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Archive for May, 2011

Whenever you are lucky enough to work with the media, remember the Boy Scout Motto, “Be Prepared.” Do your homework in advance, research your topic, ( of course if it’s yours you should know it inside and out.)   One trick I learned is to prepare a set of questions and quiz myself on them and practice until my answers are short, crisp, pithy [love that word] – the kind that make great soundbites.

1.  Tell them what kind of information you will be able to provide so they know you will give them good content.  NEVER, NEVER  sell on radio or TV. You will quickly get on their “never call” list again. If you provide good content and are good on camera, you will most likely become one their ‘go to’ person for you area of expertise.

Some producers and editors will call you all the time if they know they can count on you.

Interviews

2. Be easy, show up early and have your soundbites worked out.

3. Send an email and tell them your company name. Include your name, address, phone, fax, and email address. You be amazed how many people forget to include it. Most likely, they will have it misspelled or won’t even have it at all. If you have a hard-to-pronounce name, make sure to tell them how to pronounce it.  The producer will probably cut and paste all   that information into the reporter’s copy.

Practice deep breathing exercises in the car on the way to the studio. This isn’t the time to practice your talk; if you don’t know if by now, it’s too late, But being as calm and as clear headed from deep breathing can work wonders.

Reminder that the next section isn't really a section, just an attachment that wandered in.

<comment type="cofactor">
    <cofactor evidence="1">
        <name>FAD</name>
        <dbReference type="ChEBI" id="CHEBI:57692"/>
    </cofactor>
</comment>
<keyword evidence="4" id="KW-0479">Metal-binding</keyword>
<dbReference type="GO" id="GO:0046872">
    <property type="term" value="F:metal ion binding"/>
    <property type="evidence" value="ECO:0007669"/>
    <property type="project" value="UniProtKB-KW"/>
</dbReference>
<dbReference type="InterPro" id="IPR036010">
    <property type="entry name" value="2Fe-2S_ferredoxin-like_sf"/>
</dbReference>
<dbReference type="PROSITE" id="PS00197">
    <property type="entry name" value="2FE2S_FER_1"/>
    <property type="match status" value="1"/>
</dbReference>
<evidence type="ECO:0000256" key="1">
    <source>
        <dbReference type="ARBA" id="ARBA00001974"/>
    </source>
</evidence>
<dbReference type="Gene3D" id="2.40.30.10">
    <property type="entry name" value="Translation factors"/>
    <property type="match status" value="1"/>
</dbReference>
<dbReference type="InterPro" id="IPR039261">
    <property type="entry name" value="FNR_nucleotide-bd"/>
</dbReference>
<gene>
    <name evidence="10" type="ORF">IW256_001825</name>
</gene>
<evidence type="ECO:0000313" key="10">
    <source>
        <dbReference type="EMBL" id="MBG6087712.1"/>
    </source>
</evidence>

Watch for next time’s tips where we polish off this list – and good luck!

Angela Jia Kim
Founder, Om Aroma & Co.  |  Co-Founder, Savor the Success

Judy Gifford
CEO, Find-a-Therapist, Inc  |   Founder , FindHealthPros   

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Let’s call the client Sandy. She was first referred to me by an instructor in the professional training program she was taking. (Hint #1: Develop referral partnerships with people who serve your clients.) Sandy called me in March to inquire about becoming a coaching client. (Hint #2: Referred clients are more ready to buy.)

I asked Sandy about her situation and what she needed, then told her how coaching would help. (Hint #3: Listen more than you talk.) We discussed the cost. (Hint #4: Communicate benefits before quoting prices.) Sandy thought she would be ready to get started in June, so I asked to follow up with her then. (Hint #5: Get permission to follow up.)

I sent Sandy a copy of my print newsletter with a note summarizing our conversation. (Hint #6: Maximize every contact by following up.) I called her at the beginning of June to see if she was ready to become a client. (Hint #7: Follow up when you say you will.)

Sandy returned my call with a voice mail message. It was the wrong time to get started with coaching; maybe six months from now would be better. But could she order a copy of my book? (Hint #8: Capture your wisdom in a way clients can sample it before hiring you.) I mailed Sandy the book with a personal note and sent her an email, suggesting we talk again in six months. (Hint #6 again.)